Monday, March 31, 2014


Winterbore Kale

If I had to choose one winter crop to plant, it would be kale. Prolific, tough, cheap seeds, grows fast, repeat harvest, tasty, adaptable to many cuisines, and tolerant of heat (until May, at least...). I grow Tuscan (Lacinato) Kale and Winterbor Kale (from Johnnys). The Winterbor is probably a bit tenderer and a bit more prolific.  We love kale in any recipe that calls for spinach or chard--yeah, different flavor, different texture, but no big difference really. Since it's a fairly substantial green, it can be used in any recipe that calls for collards, too, with some slight adjustments for its faster cooking.

Finally, a real favorite in my household is any raw kale salad recipe. I like this one from Food & Wine... and the one below, which comes from (I think I'm getting this right) a Lebanese friend of a friend... It's so easy and really tasty.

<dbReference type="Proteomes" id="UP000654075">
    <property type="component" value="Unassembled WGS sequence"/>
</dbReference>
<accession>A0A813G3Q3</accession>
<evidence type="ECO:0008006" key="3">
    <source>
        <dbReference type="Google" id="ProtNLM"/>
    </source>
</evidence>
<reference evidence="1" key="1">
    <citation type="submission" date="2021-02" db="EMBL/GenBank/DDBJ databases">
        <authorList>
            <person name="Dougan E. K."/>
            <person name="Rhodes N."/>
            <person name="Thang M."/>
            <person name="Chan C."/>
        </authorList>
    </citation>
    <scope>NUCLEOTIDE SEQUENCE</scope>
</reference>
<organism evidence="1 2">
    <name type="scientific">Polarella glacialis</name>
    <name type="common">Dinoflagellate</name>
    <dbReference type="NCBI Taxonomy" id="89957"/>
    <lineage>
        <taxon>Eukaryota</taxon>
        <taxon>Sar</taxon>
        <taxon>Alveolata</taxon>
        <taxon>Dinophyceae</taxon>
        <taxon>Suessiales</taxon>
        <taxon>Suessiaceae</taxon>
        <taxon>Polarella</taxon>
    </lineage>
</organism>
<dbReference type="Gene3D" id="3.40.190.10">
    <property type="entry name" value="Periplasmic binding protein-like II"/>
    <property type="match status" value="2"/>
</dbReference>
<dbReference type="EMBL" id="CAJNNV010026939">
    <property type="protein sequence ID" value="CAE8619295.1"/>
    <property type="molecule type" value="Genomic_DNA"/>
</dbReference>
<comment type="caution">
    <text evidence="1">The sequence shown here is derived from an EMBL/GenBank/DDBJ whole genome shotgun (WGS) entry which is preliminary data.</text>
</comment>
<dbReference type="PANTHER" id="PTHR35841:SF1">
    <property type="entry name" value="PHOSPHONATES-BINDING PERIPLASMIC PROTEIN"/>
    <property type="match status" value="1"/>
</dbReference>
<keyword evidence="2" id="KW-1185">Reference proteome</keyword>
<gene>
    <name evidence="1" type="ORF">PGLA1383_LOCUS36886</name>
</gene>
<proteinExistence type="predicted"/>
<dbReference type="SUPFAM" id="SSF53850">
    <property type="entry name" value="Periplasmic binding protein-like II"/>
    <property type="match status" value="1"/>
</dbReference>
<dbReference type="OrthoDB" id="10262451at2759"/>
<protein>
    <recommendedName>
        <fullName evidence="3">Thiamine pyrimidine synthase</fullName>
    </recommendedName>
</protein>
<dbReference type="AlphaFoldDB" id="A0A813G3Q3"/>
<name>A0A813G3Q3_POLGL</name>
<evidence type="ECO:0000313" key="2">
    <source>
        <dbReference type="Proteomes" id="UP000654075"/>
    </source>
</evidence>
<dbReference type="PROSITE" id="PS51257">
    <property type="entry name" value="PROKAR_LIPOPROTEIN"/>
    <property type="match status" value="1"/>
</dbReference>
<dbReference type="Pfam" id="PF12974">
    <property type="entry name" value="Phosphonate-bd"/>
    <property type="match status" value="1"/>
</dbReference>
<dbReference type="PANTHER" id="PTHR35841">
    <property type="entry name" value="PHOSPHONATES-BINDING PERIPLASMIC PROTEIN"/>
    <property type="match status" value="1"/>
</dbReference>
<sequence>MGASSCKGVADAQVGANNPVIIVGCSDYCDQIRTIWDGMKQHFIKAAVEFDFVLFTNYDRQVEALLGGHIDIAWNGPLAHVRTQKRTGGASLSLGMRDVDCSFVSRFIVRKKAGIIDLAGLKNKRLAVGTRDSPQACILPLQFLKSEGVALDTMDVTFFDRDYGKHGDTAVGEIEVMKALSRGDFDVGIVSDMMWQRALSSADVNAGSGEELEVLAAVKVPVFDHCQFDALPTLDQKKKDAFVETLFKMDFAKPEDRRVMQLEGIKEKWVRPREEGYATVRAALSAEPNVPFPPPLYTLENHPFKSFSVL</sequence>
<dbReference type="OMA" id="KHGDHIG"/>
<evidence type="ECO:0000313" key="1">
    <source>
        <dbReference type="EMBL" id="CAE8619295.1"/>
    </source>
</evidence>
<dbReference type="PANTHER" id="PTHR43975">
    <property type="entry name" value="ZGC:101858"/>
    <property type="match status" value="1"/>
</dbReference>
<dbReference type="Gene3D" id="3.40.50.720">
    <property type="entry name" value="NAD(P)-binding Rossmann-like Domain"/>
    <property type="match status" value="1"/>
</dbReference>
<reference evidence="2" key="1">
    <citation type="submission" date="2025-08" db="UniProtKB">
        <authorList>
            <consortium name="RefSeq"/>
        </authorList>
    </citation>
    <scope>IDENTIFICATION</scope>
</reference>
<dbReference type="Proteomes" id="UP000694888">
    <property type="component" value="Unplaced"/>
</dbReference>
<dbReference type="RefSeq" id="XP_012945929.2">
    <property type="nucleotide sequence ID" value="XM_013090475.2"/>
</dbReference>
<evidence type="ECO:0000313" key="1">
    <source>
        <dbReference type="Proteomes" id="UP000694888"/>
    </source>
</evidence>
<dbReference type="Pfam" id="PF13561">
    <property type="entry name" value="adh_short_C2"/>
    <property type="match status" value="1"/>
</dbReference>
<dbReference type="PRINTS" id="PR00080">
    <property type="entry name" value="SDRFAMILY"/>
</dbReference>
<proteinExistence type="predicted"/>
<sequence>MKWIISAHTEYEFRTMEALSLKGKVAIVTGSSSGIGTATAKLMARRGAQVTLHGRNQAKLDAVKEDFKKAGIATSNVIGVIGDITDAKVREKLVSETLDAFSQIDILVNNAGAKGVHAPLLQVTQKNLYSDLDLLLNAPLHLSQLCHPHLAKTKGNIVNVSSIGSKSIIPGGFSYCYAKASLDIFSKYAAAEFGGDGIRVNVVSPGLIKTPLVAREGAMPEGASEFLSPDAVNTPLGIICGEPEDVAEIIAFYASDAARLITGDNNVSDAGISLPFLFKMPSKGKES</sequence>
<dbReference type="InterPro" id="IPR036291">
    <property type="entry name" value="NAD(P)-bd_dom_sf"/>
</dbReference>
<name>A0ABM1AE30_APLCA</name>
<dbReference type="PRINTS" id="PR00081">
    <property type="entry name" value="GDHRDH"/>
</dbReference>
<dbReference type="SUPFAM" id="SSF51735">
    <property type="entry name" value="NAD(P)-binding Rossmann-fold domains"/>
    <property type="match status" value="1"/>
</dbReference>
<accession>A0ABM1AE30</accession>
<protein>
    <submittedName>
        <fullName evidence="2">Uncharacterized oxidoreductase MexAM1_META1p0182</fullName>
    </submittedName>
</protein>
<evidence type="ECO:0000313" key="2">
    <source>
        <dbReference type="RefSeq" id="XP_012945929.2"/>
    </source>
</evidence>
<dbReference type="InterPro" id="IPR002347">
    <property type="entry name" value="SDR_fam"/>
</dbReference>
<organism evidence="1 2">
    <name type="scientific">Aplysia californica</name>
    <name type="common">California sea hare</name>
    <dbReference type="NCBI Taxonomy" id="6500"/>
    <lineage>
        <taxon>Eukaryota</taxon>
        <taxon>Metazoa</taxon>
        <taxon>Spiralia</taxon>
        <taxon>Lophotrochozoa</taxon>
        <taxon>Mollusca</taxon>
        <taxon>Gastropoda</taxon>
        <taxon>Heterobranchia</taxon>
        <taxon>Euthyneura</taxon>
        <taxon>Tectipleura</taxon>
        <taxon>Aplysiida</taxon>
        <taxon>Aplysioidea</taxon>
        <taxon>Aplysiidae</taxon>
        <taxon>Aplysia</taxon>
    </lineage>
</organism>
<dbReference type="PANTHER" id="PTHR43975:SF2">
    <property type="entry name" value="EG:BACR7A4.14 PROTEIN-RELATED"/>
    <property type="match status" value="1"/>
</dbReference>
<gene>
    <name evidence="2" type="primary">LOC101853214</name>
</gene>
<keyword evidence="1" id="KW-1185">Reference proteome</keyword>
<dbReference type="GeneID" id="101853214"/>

Kale Salad - the King of Greens


1 large bunch black kale, torn into bite size pieces
1/4 cup olive oil
1 -2 lemon
1/3 cup currants or 1/3 cup other dried fruit
1/3 cup pine nuts, toasted
1/4 cup pecorino cheese, grated
1 teaspoon red chili pepper flakes
salt and pepper


Tear kale pieces off the main fibrous center stem. Add the kale to a large mixing bowl, season with salt, pepper and drizzle with olive oil. Massage with your hands making sure to coat the kalewith oil and begin to break down the cell structure.

Grate the zest and squeeze the juice of the lemons over the massaged kale. Add the currants, toasted pine nuts, pecorino and toss to combine. Serve with a pinch of red chili flakes, if desired.